National launched its first ukulele in 1927, combining a brass-bodied, nickel-plated uke with the sweet-sounding amplification of a resonator cone. Plenty of vintage-uke fans see those rare National (and subsequent Dobro) ukes as the embodiment of the Hawaiian music craze of the early 20th century and the coinciding blossoming age of guitar inventions.
Yes, it’s dang cute, but it’s much more than just a pretty face. Republic’s Style #601 combines vintage style and an ideal price with playability and tone that are tough to top.
The imported 10.75″-body concert uke is made of bell brass with a beautifully done polished-nickel finish. The cover plate (with holes drilled in diamond formations) conceals a spun aluminum Continental cone topped by a rosewood biscuit and bridge. The mahogany neck with rosewood fretboard is crowned by a stylish Republic shield. There are 12 frets to the body with a 14.5″ scale and 1.375″ nut.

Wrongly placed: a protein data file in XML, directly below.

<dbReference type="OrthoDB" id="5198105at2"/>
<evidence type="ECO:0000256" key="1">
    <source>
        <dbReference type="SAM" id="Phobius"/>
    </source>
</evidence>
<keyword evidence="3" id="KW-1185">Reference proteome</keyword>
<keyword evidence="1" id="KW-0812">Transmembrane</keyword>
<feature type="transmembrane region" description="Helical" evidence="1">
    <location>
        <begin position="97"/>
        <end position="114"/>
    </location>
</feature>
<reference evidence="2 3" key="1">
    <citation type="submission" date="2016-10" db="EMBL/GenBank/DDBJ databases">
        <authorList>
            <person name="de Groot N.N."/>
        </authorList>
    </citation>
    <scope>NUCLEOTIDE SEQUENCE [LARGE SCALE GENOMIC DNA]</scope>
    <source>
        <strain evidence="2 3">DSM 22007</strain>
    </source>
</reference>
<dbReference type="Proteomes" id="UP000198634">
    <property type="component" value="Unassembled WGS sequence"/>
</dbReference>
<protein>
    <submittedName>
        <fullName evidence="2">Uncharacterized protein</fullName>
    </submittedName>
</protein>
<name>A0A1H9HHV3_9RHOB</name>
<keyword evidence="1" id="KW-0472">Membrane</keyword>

Strum those strings for an instant uke tone singing of palm fronds gently swaying in a sweet Aloha Island breeze to the soft lap of waves. But you also get volume; the cone amplifies its voice with sublime subtlety and adds an articulate clarity – the stuff of dreams for many wood and resonator ukes.
Republic also offers a brass finish for the Style #604, the spruce-bodied #605, and a larger tenor uke in the same spruce as the #603. Whichever way you roll, the Republic resonator uke is a beaut that will be a desirable addition to anyone’s collection.
This article originally appeared in VG May 2018 issue. All copyrights are by the author and Vintage Guitar magazine. Unauthorized replication or use is strictly prohibited.